In undergrad, we generally spend our summers working and relaxing, but when you get to law school, you learn that your summer should be used more wisely. I don’t know if “wisely” is really a good way to put it – what I mean is, summers should be used to reset for the following year.

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How to Know When a Job isn’t for You: Tales of Terrible Interviews

How to Know When a Job isn’t for You: Tales of Terrible InterviewsThis week we welcome back guest writer Alexandra Muskat to talk about some bad interview stories and why you should remember you are also interviewing your future employer, as well as being interviewed.

I sometimes wonder why the veil of naivety was so strong with me when I was in law school. I assumed, like many outsiders, that I’d go to law school and come out with a job. It was that simple. It didn’t really dawn on me until I graduated that finding a job might be harder than I thought – especially since I had no idea what area of law I wanted to go into and (at the time) was feeling quite repulsed by a career as a lawyer in general.

Since passing the bar in April of 2018, I have gone on a number of terrible interviews. Looking back, I understand that all of them taught me a valuable lesson – especially the two I’ve laid out for you below.

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Dealing with Loss in Law School

Dealing with Loss in Law SchoolThis week we welcome back guest writer Alexandra Muskat to talk about how to handle loss as a law student.

Law school is hard. It’s exhausting, stressful, and time consuming, but life outside of law school doesn’t stop, and sometimes you have to figure out how to deal with unimaginable stressors. During my first year, my cousin passed away. We were a few years apart and hadn’t spoken in a long time – our ideologies being diametrically opposed – but we were family, and losing anyone, especially to suicide, is heartbreaking. [Read more…]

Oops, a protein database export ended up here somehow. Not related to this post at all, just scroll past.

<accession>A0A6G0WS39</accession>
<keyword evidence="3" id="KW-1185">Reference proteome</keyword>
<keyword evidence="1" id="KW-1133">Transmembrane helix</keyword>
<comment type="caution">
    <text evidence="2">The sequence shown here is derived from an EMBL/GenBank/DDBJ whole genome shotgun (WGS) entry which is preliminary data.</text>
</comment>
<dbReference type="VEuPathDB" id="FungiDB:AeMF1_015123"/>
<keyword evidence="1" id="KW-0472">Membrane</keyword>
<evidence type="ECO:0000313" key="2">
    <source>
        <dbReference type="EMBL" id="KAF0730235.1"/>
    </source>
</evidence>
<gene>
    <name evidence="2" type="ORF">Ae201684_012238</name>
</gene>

Dealing with Negative People in Law School

Dealing with Negative People in Law SchoolWe welcome back guest writer Alexandra Muskat to talk about some strategies for dealing with negativity in your life as a law student.

When you first start law school, you get instant friends. Generally, everyone is just as nervous as you are and somehow this fear bands us together. Before law school, I had worked for four years as a nanny and my friends were mostly under the age of five. The one thing I was really looking forward to when I started school was meeting people my own age. And that happened. I had the largest friend group I’d ever had, was included in countless group chats, inside jokes, and hour-long sessions of complaining about school.

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How to Use Spring Break to Catch Up and Still Have Fun

How to Use Spring Break to Catch Up and Still Have FunPlease welcome back guest writer Alexandra Muskat to talk about some options for using spring break to your advantage.

First year of law school is a dramatic change from anything you’ve ever done before. For most students, the amount of work is overwhelming (I should have said “all students,” but there’s always the few that handle the workload like they’ve been asked to simply make their bed instead of clean the house, watch five kids, and make Scotch eggs in a fire pit with a flint rock and twig all at the same time). So, by the time spring break comes around, we’d like nothing more than to dive into our beds and resurface nine days later. [Read more…]

Why it’s Okay to Study Differently than Your Classmates if You Have a Learning Difference

Why it’s Okay to Study Differently than Your Classmates if You Have a Learning Difference

This week we welcome back guest writer Alexandra Muskat to talk about how to manage a learning difference as a law student (and why it’s okay to be different).

I don’t like the term “learning disability,” instead I prefer to use “learning difference.” There is nothing about the way that my brain (or your brain, if you’ve come searching for this post) works that is disabled. It’s just different.

When I was six years old, I was diagnosed with deep dyslexia and double vision. Deep dyslexia is different from developmental dyslexia (which is what most people envision when you use the term “dyslexia”). With developmental, a child often has a hard time learning to read or mixes their letters or numbers up. But deep dyslexia is caused by a traumatic brain injury and leaves the individual with the inability to read aloud and causes them to use words incorrectly. [Read more…]